But when seats and lamps and bookshelves get sold, there’s a hole in everything. Can’t just move some shelves around to cover it. There is no way to hide a thinning out store.

And even though the closing is very real – obviously – seeing holes where fixtures once stood makes it somehow more real. Not sure why that is, but it is.

And here’s the other maddening thing: special orders are through the roof. I mean hundreds of dollars of special orders – again from people who’ve never ordered through us – and there is no discount on that stuff. Those books are full price and people are flocking to buy them.

I don’t get it. And anymore, I don’t want to get it, I just want your money. Buy everything, get it out of my store, and leave your money on the counter.

And whoever the last person is, turn off the lights and lock the door.

(1)…the final few pages.

The first book was Tom Piccirilli’s Grave Men.

Actually, we sold it the day before we opened. A woman came in the open front door and started looking around. I was standing at the computer, taking care of last minute inventory stuff and there she was.

She went to westerns and I put Tom’s book in her hand and that was that.

Six years later, that is that.

After years of smashing our heads against the bricks of a county long since Wal-Mart-anized, Green River Books is closing. Don’t get me wrong, there were a couple of really great years in that run. But since 2006, the economy has been tough and fighting against an apathy toward downtown businesses – and a surprising apathy about reading – has been tougher.

One of the omens at the beginning that made both LuAnn and I smile was a neon sign at the high school that said, “Princeton Tigers Read!” We thought that was a great summation of what was going to be a grand adventure.

And yet, in spite of numerous attempts to connect with the high school, they never – as an organization – utilized us. Every year, they’d teach various classics of literature and never – not once – did they actually call us and tell us when the classes were starting or how many copies they’d need.

Apparently, Princeton Tigers read only when they have to.

Yes, I am bitter. Yes, I am angry. LuAnn has already gone through her twelve-steps of grief. She’s sad but ready to be done.

I am still pissed. I am still angry at the hordes of people we’ve seen in the shop since the sale started who we’ve never seen before. Hundreds of faces attached to hypocrites saying things like, “We’re so sad you’re closing.”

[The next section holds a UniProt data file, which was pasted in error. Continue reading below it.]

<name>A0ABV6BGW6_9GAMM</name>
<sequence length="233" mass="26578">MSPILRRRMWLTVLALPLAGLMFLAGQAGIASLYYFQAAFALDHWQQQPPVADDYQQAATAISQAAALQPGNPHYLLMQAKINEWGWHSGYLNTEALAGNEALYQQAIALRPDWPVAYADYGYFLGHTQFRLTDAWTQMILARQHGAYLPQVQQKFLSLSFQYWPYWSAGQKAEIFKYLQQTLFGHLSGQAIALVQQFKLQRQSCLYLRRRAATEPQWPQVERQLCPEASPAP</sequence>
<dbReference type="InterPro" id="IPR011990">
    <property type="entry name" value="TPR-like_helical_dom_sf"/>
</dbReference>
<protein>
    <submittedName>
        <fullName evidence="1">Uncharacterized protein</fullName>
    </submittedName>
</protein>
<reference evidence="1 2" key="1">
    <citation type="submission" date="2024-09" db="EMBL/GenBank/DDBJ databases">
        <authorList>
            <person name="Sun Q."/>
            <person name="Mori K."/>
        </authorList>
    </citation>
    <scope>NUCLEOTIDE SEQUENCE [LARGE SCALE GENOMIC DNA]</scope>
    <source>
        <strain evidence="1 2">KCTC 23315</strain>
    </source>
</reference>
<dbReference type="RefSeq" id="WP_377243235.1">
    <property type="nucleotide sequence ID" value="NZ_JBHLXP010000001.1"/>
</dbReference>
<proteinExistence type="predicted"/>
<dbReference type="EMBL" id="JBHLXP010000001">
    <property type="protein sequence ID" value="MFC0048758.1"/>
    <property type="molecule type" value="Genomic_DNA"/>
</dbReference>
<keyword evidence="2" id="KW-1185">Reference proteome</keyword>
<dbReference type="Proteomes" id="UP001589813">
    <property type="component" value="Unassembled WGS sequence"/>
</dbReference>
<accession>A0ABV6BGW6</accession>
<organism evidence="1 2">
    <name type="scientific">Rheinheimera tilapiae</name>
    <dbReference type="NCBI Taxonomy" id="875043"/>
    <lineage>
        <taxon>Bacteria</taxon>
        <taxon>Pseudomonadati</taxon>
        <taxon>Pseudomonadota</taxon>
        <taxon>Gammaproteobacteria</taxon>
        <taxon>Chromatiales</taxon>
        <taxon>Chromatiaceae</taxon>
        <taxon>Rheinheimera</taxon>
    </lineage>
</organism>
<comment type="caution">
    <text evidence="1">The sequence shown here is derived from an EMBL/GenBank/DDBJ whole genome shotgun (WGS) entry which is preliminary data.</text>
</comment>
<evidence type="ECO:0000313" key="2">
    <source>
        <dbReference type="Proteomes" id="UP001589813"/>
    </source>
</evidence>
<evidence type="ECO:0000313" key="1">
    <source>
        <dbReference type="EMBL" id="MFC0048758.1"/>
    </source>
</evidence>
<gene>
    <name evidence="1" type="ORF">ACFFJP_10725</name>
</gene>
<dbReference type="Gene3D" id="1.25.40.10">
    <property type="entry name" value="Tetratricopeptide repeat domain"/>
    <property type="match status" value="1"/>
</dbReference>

Yeah? Then maybe you should have visited the shop once – ONCE – in the six years we’ve been open.

I had a customer come in and say, “You guys are closing? I didn’t even know Princeton had a book store.”

Are you fucking kidding me? Six years, thousands of dollars of advertising, nearly 50 authors doing signings, 20,000 visitors to downtown for the bookstore-organized Harry Potter parties, and you never heard of us?

We bought our fixtures from a bookstore that closed up in DeKalb (infamously where the NIU shooting was a few days ago) and that manager was a bitter and pissy and being horrible about his customers. I told myself that was a mistake on his part and promised I’d never be that person.

Yeah, let me introduce myself: Mr. Pissy Bitter Man.

My customers are not bad, understand that. My hardcore customers actually started coming in the day BEFORE the sale. They knew they’d pay full price and they didn’t care. They wanted to pay full price because they knew that would help the store more. Those customers are the greatest. They have supported this store with the kind of full-throated voice that usually only comes from massively partisan party activists.

I will always love those people.

But those people who shopped before the sale and left us with a daily sales average of $100 and who then came in after the sale started and left us with a daily sales of $1200 can bite my ass.

“Yeah,” they’re saying with that kind of support. “We want the books, but we’re sure as hell not going to pay full price for them.”

Late in the day Saturday, I had a woman plunk down a few books. Right now, the store is at 25% off. She handed me a book that she thought was “out of season” and asked if there were a deeper discount because of that.

Twenty-five percent, evidently, isn’t quite enough.

It was all I could do not to punch her in the throat, take $100 out of the cash register for bail money, and call the cops to tell them I battered a bimbo.

Oh, yeah, I am that bookstore manager in Dekalb. Oh, yeah, I am pissy and bitter and angry and vocally inappropriate (though I try to minimize that because now I’m in the position of needing everyone to buy EVERYTHING so I can’t really afford to antagonize even those customers who don’t quite have all their teeth).

I promise I will try to get over my anger. But not today.